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CBS is bringing its majority shareholder, National Amusements, to court Wednesday to fight for independence and stop a merger with cable network Viacom, also owned by National Amusements. At the same time, it’s also hosting its annual UpFront advertising presentation in New York Wednesday evening to convince advertisers that everything is fine.

Why it matters: It’s a historic split-screen moment for CBS. In one state it's fighting to lure marketers to save its linear TV business, and in another it's fighting a merger that would expand its linear TV business.

The bigger picture: A volatile media landscape is forcing rapid consolidation among media networks, tech companies and telecom providers. CBS wants to maintain its linear TV business, which brings in billions of advertising dollars, while also setting itself up for the future of TV: digital streaming.

  • The lawsuit, which CBS dropped spontaneously Monday, catching Redstone off guard, is meant to give CBS the freedom it wants to make merger decisions independently.
  • Sources tell Axios CBS would much rather tie its future to a company with a distribution arm, like a tech or telecom company, than a cable network like Viacom with long-tail channels that they think would bring it down in future retransmission fights with Pay-TV providers.

CBS also announced its new primetime lineup ahead of its Upfront presentation Wednesday, adding eight new series (five for the fall) and the return of the popular show ""Murphy Brown."

  • CBS' goal for the presentation is to tout its new primetime programming, the success of its longtime sports business, and its newer streaming businesses — CBS All Access and CBS Sports HQ.

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Updated 12 mins ago - Politics & Policy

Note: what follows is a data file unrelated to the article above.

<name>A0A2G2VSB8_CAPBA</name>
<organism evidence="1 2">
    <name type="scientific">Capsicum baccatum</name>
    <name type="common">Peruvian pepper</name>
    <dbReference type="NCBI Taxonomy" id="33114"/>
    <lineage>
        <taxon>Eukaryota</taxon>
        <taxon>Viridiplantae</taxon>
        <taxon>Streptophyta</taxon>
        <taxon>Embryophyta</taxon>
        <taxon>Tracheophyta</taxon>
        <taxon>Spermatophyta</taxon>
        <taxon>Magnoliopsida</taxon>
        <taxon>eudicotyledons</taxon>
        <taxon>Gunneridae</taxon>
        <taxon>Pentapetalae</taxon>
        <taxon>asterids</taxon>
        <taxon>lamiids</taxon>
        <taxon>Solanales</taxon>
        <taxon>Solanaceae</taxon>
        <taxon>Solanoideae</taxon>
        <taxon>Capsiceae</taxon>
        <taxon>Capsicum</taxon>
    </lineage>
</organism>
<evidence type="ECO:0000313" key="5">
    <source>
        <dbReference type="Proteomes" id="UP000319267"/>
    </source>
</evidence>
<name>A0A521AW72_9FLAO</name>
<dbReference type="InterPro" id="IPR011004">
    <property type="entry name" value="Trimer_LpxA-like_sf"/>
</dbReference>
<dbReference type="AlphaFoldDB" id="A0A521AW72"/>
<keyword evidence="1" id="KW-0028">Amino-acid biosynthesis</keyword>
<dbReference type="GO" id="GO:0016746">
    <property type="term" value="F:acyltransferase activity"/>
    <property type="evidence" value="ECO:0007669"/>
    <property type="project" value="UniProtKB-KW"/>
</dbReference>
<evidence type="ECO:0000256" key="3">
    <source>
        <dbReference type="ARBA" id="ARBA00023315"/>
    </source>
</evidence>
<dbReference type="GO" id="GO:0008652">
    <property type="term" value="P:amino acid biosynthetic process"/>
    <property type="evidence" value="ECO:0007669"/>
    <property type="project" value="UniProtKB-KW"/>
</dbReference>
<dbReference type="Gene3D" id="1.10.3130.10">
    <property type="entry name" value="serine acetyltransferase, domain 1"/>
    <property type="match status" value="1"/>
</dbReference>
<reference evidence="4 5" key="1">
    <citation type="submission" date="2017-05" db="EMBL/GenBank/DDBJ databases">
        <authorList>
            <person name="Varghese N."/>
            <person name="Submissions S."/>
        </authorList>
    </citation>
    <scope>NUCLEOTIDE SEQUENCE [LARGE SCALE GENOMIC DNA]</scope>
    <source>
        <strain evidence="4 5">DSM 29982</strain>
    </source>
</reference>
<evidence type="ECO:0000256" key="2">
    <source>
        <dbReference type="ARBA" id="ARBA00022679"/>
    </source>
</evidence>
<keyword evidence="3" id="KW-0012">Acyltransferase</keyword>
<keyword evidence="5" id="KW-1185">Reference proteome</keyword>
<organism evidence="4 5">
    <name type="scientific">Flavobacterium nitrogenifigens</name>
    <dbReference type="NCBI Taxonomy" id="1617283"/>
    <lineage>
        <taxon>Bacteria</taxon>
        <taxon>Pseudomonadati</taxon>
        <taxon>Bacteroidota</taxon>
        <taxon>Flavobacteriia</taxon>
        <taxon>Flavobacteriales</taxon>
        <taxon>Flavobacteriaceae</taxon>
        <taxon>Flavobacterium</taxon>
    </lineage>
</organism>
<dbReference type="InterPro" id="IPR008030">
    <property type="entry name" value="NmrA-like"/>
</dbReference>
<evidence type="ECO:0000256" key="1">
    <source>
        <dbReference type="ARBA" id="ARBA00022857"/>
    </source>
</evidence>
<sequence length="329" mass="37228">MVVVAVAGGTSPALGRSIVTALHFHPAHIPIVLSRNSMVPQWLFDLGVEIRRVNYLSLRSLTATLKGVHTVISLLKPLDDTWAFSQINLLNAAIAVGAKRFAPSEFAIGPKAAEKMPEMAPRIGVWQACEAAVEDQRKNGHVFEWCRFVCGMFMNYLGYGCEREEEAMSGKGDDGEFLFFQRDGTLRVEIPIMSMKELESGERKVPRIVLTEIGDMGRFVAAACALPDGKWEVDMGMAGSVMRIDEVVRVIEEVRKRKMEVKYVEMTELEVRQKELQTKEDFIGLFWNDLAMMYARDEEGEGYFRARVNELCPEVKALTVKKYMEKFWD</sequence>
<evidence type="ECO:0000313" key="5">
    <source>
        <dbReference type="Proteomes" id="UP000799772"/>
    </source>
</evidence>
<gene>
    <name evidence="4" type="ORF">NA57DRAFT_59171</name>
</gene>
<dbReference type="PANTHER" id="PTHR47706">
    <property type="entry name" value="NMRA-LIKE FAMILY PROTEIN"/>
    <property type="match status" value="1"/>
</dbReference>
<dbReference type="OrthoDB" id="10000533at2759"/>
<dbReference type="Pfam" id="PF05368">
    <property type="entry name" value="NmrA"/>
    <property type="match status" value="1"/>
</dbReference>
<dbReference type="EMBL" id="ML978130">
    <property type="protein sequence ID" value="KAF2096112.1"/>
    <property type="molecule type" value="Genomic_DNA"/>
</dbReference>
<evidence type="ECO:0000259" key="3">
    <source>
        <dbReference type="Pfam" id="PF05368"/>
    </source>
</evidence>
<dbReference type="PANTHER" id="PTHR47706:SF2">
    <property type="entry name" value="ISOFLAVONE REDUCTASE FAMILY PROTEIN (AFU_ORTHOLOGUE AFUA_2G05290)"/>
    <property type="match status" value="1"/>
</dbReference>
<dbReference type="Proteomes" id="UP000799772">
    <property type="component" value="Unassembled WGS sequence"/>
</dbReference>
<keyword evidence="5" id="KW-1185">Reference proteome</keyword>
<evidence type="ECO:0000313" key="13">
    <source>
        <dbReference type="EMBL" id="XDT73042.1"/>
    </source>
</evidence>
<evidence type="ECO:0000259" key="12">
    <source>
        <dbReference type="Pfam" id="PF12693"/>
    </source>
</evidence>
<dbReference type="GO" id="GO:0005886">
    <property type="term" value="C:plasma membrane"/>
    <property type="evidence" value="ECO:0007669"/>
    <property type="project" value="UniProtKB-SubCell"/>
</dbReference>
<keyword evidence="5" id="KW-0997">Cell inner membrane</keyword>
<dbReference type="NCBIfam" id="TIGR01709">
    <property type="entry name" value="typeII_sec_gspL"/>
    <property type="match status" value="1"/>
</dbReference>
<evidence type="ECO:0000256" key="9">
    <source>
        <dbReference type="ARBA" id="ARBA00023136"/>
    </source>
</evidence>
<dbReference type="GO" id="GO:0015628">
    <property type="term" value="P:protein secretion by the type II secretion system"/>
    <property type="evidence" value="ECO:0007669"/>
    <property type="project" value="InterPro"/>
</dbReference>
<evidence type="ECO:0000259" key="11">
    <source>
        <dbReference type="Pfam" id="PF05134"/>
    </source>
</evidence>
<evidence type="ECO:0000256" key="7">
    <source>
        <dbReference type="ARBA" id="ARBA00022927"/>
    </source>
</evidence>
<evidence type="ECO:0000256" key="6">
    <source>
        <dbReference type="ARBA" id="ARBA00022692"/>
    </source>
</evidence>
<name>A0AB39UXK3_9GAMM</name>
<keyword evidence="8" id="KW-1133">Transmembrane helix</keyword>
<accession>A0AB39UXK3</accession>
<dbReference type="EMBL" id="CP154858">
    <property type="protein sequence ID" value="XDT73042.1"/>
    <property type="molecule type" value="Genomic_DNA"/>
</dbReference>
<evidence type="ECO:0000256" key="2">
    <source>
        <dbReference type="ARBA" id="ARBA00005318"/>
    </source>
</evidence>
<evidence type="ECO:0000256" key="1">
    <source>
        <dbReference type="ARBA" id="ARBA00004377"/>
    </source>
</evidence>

Coronavirus dashboard

Illustration: Sarah Grillo/Axios

  1. Global: Total confirmed cases as of 8 p.m. ET: 18,185,015 — Total deaths: 691,303 — Total recoveries — 10,836,439Map.
  2. U.S.: Total confirmed cases as of 8 p.m. ET: 4,711,323 — Total deaths: 155,366 — Total recoveries: 1,513,446 — Total tests: 57,543,852Map.
  3. Politics: White House will require staff to undergo randomized coronavirus testing — Pelosi says Birx "enabled" Trump on misinformation.
  4. Sports: 13 members of St. Louis Cardinals test positive, prompting MLB to cancel Tigers series — Former FDA chief says MLB outbreaks should be warning sign for schools.
  5. 1 🎥 thing: "Tenet" may be the first major film to get a global pandemic release.

In photos: Thousands evacuated as Southern California fire grows

A plane makes a retardant drop on a ridge at the Apple Fire north of Banning in Riverside County, which "doubled in size" Saturday, per KTLA. Robert Gauthier / Los Angeles Times via Getty Images

A massive wildfire that prompted mandatory evacuations in Southern California over the weekend burned 26,450 acres and was 5% contained by Monday afternoon, the California Department of Forestry and Fire Protection said.

The big picture: As California remains an epicenter of the coronavirus pandemic in the U.S., some 15 separate fires are raging across the state. About 7,800 people were under evacuation orders from the Apple Fire, about 75 miles east of Los Angeles, as hundreds of firefighters battled the blaze. CalFire said Monday that a malfunction involving a "diesel-fueled vehicle emitting burning carbon from the exhaust system" started the Apple Fire.

Twitter faces FTC fine of up to $250 million over alleged privacy violations

Photo: Rafael Henrique/SOPA Images/LightRocket

The Federal Trade Commission has accused Twitter of using phone numbers and emails from its users to make targeted ads between 2013 and 2019, Twitter said in an SEC filing published Monday.

Why it matters: Twitter estimates that the FTC's draft complaint, which was sent a few days after its Q2 earnings report, could cost the company between $150 million and $250 million. The complaint is unrelated to the recent Twitter hack involving a bitcoin scam.